Chicago’s Catholic schools at a crossroads

The Chicago Tribune looks this weekend at some trends in Catholic education — and finds, despite the hurdles, hope:

If what has happened to St. Scholastica Academy in Rogers Park illustrates the grand rise and decline of Catholic schooling over the past century, supporters hope Cristo Rey Jesuit High School in Pilsen is more telling of its future.

St. Scholastica, a girls Catholic high school founded in the 1860s, has struggled for years with low enrollment and will close this week after holding graduation on Sunday.

Meanwhile, the coed Cristo Rey school, which opened in 1996, has more than twice the number of applicants as there are open spots.

Experts on parochial schools believe Catholic education may be at a turning point after decades of declining enrollment. The Chicago Archdiocese has seen its second straight increase in elementary enrollment. And the Big Shoulders Fund, a nonprofit that provides financial support and scholarships for inner-city Catholic schools, brought in its largest single-event haul of $6.25 million at a dinner May 24.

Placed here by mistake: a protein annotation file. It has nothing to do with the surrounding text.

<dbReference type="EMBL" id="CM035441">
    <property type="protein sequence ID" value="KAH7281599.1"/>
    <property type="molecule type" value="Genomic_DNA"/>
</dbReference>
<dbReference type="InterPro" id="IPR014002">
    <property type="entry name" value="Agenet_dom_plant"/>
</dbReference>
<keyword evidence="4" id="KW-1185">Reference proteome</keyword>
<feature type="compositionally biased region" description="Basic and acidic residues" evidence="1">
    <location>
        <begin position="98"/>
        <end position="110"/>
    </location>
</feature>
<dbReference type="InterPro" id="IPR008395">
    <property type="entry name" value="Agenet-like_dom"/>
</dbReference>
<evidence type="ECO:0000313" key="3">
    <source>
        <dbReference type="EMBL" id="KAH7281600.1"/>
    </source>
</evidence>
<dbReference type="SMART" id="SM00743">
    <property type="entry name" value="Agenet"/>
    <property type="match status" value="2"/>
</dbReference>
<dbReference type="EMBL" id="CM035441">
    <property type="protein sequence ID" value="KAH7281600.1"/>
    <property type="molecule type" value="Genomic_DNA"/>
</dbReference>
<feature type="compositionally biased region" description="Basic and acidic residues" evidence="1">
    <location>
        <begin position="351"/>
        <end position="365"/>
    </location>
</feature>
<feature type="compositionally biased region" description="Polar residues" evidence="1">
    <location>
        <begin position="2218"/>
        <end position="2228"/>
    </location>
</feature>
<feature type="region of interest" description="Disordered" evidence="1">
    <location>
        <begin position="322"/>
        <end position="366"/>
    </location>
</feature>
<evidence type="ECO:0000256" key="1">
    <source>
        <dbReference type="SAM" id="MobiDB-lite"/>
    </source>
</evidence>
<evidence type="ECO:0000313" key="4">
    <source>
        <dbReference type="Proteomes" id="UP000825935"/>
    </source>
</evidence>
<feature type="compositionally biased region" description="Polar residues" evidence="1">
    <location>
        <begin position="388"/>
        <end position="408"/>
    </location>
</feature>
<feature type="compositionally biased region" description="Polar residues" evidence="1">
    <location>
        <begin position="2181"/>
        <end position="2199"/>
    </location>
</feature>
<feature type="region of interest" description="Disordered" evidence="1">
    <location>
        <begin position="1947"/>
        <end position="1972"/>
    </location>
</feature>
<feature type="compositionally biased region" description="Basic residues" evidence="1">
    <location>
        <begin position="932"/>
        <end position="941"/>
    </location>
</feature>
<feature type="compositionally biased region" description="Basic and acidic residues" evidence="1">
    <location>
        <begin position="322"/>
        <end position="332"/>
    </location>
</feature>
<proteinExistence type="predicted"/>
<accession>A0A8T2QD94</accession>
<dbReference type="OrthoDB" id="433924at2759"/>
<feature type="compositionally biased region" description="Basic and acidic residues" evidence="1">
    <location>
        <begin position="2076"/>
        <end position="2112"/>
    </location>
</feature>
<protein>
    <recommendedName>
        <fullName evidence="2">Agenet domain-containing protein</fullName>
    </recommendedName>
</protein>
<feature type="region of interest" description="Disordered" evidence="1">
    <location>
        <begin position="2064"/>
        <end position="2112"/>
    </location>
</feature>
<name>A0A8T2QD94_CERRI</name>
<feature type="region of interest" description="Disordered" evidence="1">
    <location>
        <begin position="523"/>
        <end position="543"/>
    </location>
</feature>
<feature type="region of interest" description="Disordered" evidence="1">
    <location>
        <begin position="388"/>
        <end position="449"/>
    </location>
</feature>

“We are going from stopping the bleeding to ‘Let’s have a celebration,’” said Sister Mary Paul McCaughey, superintendent of the Archdiocese of Chicago Catholic Schools.

But experts warn Catholic schools still face myriad challenges, some that go back at least 50 years.

In terms of enrollment and number of schools, Catholic education hit its high point in the 1960s, according to estimates by the National Center for Education Statistics. At the start of that decade, there were close to 13,000 schools across the nation with about 5.3 million students. Both numbers declined steadily over the years — with a period of stabilization in the 1990s — to nearly 7,000 schools and about 2 million students for the 2010-11 year.

During that same 50-year period, Chicago Catholic school enrollment dropped from 344,000 to about 86,500. Public school enrollment also dropped starting in the early 1970s, but unlike Catholic schools, it started to rebound in the late 1980s. With the closing of St. Scholastica — announced in March — there will be 255 Catholic schools in the Chicago Archdiocese. There were 526 in 1960.

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